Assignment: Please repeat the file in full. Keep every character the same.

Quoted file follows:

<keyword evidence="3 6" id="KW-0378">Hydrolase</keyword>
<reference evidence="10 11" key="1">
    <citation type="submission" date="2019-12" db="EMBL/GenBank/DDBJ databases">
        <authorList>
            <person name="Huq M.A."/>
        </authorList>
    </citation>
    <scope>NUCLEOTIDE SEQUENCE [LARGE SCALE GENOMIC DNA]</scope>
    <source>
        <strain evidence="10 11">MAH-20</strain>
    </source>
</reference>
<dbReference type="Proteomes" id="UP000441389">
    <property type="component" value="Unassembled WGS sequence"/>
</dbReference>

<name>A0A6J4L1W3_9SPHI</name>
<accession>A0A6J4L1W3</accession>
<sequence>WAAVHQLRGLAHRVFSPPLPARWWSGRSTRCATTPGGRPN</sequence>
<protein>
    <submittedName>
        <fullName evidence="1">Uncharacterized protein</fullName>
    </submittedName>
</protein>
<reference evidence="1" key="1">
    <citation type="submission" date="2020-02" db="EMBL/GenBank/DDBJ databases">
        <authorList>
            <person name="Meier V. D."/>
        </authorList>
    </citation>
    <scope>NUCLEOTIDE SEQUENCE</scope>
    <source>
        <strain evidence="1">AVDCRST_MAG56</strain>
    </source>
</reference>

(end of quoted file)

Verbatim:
<keyword evidence="3 6" id="KW-0378">Hydrolase</keyword>
<reference evidence="10 11" key="1">
    <citation type="submission" date="2019-12" db="EMBL/GenBank/DDBJ databases">
        <authorList>
            <person name="Huq M.A."/>
        </authorList>
    </citation>
    <scope>NUCLEOTIDE SEQUENCE [LARGE SCALE GENOMIC DNA]</scope>
    <source>
        <strain evidence="10 11">MAH-20</strain>
    </source>
</reference>
<dbReference type="Proteomes" id="UP000441389">
    <property type="component" value="Unassembled WGS sequence"/>
</dbReference>

<name>A0A6J4L1W3_9SPHI</name>
<accession>A0A6J4L1W3</accession>
<sequence>WAAVHQLRGLAHRVFSPPLPARWWSGRSTRCATTPGGRPN</sequence>
<protein>
    <submittedName>
        <fullName evidence="1">Uncharacterized protein</fullName>
    </submittedName>
</protein>
<reference evidence="1" key="1">
    <citation type="submission" date="2020-02" db="EMBL/GenBank/DDBJ databases">
        <authorList>
            <person name="Meier V. D."/>
        </authorList>
    </citation>
    <scope>NUCLEOTIDE SEQUENCE</scope>
    <source>
        <strain evidence="1">AVDCRST_MAG56</strain>
    </source>
</reference>